Learning to Love the Casein-Free Diet for Autism

The week of September 20 is Autism Awareness Week at DietsInReview.com.

Janice Wright's son's favorite food: Oyster cracker & cream cheese

Janice Wright's son's favorite food: Oyster cracker & cream cheese

Guest blogger Janice Ellen Wright blogs about her experiences with her son’s school program for students with high-functioning autism and how this experience got her sent to the principal’s office for the first time in her life. Feel free to search for controversy at Autism and Public Schools.

When my son was about four-years old, and struggling with Pervasive Developmental Disorder (PDD), a behavioral disorder of autism, I bought a book titled Unraveling the Mystery of Autism and Pervasive Developmental Disorder: A Mother’s Story of Research and Recovery, by Karyn Seroussi.

I had no idea what the GFCF diet was, nor did I want to know. But Seroussi was such a thoughtful writer, I kept on reading. When she wrote something like, “How can you not try removing dairy, for your child’s sake?” I knew I had to try.

I never tried gluten-free because I didn’t know what my son would eat at all. He’s picky, with many sensory oral issues. Eating out was especially tricky – between what he couldn’t eat and wouldn’t eat, we just stayed home most of the time.

My husband thought I was crazy, until we saw some improvement. Our son’s tantrums were less extreme, his ability to tolerate the unexpected increased a bit.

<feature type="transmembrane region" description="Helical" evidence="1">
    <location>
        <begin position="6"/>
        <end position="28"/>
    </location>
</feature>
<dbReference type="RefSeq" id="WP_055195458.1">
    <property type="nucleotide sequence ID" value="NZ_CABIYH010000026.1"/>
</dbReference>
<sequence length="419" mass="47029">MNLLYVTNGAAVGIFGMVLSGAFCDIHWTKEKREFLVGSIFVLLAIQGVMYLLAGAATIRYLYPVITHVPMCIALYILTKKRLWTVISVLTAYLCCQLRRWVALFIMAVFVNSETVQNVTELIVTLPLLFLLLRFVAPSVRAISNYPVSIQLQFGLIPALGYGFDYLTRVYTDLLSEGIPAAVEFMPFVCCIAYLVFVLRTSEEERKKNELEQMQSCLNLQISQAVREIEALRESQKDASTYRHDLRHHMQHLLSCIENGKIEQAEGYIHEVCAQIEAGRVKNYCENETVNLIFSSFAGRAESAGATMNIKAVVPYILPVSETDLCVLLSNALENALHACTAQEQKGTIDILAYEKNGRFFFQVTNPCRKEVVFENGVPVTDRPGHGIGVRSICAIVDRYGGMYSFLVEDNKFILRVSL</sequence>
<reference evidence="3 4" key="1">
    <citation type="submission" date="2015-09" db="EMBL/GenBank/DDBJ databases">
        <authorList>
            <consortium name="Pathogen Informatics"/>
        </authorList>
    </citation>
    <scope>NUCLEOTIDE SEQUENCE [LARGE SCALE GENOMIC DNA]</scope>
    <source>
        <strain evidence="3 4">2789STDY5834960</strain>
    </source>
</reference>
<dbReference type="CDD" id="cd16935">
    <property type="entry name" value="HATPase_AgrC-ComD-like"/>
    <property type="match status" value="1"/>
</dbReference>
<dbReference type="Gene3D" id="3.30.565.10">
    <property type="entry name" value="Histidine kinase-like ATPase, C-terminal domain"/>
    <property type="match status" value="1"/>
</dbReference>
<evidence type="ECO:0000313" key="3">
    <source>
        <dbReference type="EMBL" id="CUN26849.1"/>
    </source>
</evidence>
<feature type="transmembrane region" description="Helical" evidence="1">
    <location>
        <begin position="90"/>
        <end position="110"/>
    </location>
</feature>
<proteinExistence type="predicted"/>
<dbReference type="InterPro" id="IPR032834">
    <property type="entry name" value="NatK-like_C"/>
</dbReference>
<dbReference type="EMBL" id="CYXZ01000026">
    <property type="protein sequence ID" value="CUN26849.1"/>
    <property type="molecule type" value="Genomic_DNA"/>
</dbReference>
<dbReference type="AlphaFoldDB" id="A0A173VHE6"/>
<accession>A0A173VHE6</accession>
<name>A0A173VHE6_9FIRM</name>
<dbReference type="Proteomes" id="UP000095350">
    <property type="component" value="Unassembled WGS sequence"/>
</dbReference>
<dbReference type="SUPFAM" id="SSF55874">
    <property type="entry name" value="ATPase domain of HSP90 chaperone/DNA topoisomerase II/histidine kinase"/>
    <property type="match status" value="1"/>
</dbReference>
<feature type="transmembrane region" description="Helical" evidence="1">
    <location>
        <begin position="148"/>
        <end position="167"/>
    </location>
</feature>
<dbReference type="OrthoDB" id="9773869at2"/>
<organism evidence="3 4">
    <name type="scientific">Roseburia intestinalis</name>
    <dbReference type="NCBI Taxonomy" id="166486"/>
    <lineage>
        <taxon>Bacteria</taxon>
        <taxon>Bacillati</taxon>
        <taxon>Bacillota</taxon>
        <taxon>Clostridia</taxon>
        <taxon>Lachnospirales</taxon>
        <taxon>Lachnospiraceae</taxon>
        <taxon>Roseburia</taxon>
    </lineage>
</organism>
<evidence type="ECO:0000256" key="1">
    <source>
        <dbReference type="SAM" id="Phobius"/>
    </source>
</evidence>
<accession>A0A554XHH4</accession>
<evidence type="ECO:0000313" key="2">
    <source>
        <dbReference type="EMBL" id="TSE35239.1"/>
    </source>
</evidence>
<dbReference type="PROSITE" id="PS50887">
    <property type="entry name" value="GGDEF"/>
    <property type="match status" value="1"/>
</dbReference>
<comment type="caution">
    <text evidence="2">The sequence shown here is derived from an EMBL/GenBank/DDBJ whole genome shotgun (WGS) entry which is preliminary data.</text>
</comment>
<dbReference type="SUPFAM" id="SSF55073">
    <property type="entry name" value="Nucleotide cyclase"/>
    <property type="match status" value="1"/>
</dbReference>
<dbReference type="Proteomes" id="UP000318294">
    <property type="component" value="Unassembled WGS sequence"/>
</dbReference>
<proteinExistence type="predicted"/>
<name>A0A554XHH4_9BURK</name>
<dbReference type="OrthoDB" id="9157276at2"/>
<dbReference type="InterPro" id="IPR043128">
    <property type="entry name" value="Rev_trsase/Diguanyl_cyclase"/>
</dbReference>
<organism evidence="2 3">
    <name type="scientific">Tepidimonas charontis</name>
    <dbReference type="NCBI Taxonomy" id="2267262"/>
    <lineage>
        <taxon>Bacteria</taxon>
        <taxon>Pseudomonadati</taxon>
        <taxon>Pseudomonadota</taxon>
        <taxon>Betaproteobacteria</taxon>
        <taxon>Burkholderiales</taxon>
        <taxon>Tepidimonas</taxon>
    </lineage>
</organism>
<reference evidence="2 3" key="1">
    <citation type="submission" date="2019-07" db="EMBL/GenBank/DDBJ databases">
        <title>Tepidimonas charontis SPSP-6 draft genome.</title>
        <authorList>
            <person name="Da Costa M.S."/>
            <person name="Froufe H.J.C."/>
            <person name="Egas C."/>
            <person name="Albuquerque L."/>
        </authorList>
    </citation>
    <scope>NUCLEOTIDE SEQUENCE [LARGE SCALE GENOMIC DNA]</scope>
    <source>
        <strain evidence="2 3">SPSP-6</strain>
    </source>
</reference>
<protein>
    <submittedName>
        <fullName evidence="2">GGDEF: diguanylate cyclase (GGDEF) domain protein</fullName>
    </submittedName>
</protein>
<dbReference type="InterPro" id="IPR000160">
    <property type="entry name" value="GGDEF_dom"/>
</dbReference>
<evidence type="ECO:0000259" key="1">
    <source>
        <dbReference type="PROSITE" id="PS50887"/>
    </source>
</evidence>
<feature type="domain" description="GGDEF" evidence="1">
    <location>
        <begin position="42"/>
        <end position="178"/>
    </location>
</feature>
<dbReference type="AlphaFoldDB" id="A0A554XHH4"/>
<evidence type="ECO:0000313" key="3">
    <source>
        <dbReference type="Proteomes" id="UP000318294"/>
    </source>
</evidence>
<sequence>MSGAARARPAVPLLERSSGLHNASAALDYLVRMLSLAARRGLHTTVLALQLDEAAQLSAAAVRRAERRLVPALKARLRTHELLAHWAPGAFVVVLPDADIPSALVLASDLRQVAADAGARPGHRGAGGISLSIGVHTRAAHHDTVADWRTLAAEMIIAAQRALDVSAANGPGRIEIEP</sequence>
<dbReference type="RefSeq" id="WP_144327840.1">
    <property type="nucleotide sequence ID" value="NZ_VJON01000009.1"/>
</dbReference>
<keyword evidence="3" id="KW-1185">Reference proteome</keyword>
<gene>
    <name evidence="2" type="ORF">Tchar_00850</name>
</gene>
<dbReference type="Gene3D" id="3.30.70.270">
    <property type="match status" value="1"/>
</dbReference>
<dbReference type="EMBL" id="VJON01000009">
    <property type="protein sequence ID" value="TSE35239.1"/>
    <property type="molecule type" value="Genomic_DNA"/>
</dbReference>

After about two years we tried going off it over Christmas break, and his behavior did not deteriorate, at least, no more than any kid does over a school break. He ate a year’s worth of Goldfish crackers in a month, but still prefers Tofutti Cuties to other ice cream.

Now that he’s seven-years old and can eat anything, I’ve noticed he’s trying more foods – still one reluctant bite at a time, but it’s progress. Parents of kids on the spectrum know the terms “preferred” and “non-preferred;” for my son, foods are much more black-and-white: Favorite or Hated.

We find ourselves struggling to know whether a refusal to eat is a sensory issue or a control issue, spectrum behavior or age-appropriate testing of his limits.

Everything is a battle with my son, and sometimes the food is what I choose to lose on, especially during the school year when so many social demands are made of him all day long. He eats more processed foods than I’d like, and more carbs than I’d like, but his weight and height are fine, so we’ll just keep trying new foods a little at a time, and hope his tastes expand with age, just as mine did.

Leave a Reply

Your email address will not be published. Required fields are marked *